While I was looking through my ~/.gitconfig today, I learned some new tricks.

I’ve had the color section in my ~/.gitconfig without really understanding it:

[color]
    ui = true

First, it seems that git config color.ui true is superfluous as it has been set to true by default since Git 1.8.4. More importantly, I learned that you can customize the colors of git-branch, git-diff, git-status, git log --decorate, git-grep, and git {add,clean} --interactive

The easiest way I could find to view what properties are available to colorize is to search for <slot> on the git-config man page.

The other neat thing I learned is that you can include other config files by adding an include section in your ~/.gitconfig:

[include]
    path = ~/.config/git/colors.config

By combining these two tricks, you can create one colorscheme for a terminal that uses the Tomorrow Theme and one for the terminal that uses Solarized and swap between them easily by swapping the symlink pointed at by ~/.config/git/color.config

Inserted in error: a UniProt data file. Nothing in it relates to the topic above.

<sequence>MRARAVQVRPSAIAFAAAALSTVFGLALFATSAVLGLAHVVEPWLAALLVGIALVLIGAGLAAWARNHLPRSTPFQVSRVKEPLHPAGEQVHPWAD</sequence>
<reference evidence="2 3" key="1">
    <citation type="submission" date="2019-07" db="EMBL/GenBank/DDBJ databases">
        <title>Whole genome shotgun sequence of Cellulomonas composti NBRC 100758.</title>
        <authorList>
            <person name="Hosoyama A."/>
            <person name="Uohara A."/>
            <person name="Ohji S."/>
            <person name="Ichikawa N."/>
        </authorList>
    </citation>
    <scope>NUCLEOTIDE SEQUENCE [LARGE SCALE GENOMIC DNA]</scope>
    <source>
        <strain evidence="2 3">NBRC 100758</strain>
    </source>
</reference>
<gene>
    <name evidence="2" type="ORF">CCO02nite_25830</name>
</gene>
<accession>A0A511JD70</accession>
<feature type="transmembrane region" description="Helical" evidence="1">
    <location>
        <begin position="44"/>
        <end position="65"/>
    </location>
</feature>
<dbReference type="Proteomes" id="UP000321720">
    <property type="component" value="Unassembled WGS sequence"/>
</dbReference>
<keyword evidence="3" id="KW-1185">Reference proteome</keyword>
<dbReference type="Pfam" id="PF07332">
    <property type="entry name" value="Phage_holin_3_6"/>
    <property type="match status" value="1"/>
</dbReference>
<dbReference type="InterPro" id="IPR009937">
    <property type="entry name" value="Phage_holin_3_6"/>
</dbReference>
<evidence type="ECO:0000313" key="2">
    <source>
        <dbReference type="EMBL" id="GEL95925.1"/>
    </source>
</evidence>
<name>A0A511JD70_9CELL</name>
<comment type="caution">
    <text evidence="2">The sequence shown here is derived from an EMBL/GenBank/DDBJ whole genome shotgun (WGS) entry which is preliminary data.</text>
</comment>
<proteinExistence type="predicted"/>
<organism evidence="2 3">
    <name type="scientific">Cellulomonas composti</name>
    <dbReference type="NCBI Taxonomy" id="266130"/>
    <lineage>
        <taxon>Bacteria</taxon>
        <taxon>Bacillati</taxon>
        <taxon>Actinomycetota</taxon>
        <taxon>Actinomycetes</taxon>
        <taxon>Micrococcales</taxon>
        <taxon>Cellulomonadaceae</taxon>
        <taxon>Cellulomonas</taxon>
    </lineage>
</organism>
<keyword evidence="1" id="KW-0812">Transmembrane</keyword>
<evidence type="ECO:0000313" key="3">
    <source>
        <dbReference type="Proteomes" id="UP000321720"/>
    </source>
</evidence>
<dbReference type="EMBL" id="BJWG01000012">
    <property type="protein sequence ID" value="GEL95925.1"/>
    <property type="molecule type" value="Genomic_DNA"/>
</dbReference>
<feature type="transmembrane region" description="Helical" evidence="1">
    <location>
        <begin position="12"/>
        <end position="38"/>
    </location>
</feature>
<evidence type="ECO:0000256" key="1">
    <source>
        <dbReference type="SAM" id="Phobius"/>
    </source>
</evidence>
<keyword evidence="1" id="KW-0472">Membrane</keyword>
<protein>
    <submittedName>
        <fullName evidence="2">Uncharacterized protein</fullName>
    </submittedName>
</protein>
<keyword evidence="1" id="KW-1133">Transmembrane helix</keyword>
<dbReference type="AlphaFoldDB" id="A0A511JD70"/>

# Tomorrow Night Eighties in ~/.config/git/tomorrow-night-eighties.config
# Included in ~/.gitconfig via:
# [include]
#     path = ~tyler/.config/git/tomorrow-night-eighties.config
[color "status"]
    header = "#999999"
    added = "#99cc99"
    changed = "#f2777a"
    untracked = "#ffcc66"
    branch = "#2d2d2d" "#6699cc"
    # Because the phrase "Detached HEAD" isn't unnerving enough
    nobranch = bold ul blink "#f99157"
[color "diff"]
    meta = "#515151"
    func = "#cc99cc"
    frag = "#66cccc"
    context = "#999999"
    old = "#f2777a" "#393939"
    new = "#bef2be" "#515151"

I wish the symlink swap didn’t have to happen – I wish you could just use environment variables.

As far as I can tell the only variables that are expanded in ~/.gitconfig are ~ to point at the current user’s home directory and ~[user] points to [user]’s home directory.

include also fails silently by design.

I feel like there are some other neat tricks to uncover here, but I haven’t quite grokked this to fullness just yet.